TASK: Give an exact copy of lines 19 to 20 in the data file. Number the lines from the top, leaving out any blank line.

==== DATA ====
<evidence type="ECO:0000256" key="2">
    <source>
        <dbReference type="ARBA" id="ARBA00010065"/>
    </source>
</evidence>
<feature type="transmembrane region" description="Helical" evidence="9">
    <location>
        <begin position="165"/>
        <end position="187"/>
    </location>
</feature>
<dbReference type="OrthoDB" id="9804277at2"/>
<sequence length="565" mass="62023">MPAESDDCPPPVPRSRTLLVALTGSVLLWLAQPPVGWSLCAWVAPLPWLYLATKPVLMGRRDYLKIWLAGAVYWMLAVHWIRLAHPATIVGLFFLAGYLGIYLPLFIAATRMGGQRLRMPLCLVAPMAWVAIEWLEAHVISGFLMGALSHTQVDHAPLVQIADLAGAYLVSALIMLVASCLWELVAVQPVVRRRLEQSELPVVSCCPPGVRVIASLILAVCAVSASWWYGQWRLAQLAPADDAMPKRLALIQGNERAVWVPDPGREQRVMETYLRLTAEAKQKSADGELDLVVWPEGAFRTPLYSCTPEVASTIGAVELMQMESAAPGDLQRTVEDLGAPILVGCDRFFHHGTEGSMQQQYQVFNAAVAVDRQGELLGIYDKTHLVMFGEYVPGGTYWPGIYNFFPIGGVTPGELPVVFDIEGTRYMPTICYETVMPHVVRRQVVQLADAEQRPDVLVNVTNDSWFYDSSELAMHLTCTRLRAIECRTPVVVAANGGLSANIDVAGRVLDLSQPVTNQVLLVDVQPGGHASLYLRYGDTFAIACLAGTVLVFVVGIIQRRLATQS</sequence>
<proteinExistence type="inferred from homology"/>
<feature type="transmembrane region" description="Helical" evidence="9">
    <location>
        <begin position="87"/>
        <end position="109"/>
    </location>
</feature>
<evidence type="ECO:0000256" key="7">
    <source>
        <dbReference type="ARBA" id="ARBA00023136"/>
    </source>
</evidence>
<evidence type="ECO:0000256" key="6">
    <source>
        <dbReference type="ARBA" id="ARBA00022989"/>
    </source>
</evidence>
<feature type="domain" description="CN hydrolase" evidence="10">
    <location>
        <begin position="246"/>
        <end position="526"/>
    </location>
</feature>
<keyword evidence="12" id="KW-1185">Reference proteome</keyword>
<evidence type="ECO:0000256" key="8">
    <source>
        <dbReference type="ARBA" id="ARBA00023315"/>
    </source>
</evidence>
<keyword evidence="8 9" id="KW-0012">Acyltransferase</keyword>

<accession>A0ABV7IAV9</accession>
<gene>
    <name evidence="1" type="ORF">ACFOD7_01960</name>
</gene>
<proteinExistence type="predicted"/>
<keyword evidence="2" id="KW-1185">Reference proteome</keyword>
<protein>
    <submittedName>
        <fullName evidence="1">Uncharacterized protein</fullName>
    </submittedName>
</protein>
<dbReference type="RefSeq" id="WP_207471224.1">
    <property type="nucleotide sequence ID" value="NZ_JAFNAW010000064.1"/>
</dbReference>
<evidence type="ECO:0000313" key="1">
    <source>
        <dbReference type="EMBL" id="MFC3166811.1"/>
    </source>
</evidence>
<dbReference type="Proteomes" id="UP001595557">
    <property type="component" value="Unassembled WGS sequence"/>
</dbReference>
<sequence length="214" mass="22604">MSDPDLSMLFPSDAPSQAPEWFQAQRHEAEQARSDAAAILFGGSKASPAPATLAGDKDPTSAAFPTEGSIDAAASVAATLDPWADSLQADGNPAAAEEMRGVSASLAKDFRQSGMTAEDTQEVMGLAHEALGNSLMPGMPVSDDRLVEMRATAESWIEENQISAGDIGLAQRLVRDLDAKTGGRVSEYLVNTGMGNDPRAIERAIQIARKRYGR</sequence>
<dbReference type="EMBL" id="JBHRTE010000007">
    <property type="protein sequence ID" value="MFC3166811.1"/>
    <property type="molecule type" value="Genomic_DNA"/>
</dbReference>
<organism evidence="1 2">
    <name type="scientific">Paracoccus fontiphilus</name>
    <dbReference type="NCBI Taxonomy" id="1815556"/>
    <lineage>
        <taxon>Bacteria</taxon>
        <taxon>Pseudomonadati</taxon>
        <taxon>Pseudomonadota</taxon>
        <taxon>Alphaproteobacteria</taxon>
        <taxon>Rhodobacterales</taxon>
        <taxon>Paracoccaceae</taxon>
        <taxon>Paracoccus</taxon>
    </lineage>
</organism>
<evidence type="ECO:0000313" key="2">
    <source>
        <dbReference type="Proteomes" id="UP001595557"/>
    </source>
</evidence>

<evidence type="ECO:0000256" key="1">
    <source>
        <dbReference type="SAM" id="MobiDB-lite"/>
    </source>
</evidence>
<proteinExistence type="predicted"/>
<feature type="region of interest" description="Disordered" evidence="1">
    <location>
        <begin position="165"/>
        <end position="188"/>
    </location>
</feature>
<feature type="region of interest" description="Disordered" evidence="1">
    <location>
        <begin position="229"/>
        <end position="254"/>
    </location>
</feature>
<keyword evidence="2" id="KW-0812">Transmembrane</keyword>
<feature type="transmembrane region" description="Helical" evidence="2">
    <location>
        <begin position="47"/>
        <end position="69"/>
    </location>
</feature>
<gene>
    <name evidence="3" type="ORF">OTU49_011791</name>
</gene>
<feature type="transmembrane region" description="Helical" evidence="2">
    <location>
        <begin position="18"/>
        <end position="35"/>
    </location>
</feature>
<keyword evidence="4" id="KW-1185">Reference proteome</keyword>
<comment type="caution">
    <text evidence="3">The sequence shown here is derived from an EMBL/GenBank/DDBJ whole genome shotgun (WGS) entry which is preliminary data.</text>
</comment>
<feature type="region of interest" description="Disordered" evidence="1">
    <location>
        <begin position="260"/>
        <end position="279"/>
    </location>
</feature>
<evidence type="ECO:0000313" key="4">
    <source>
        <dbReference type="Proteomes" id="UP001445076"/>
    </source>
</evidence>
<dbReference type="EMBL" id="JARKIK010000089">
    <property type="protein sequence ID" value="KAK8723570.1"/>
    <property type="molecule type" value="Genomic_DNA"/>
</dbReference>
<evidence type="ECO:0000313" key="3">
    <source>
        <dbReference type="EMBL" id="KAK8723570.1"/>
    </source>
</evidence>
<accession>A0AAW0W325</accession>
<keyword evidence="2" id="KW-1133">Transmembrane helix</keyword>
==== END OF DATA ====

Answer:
    </location>
</feature>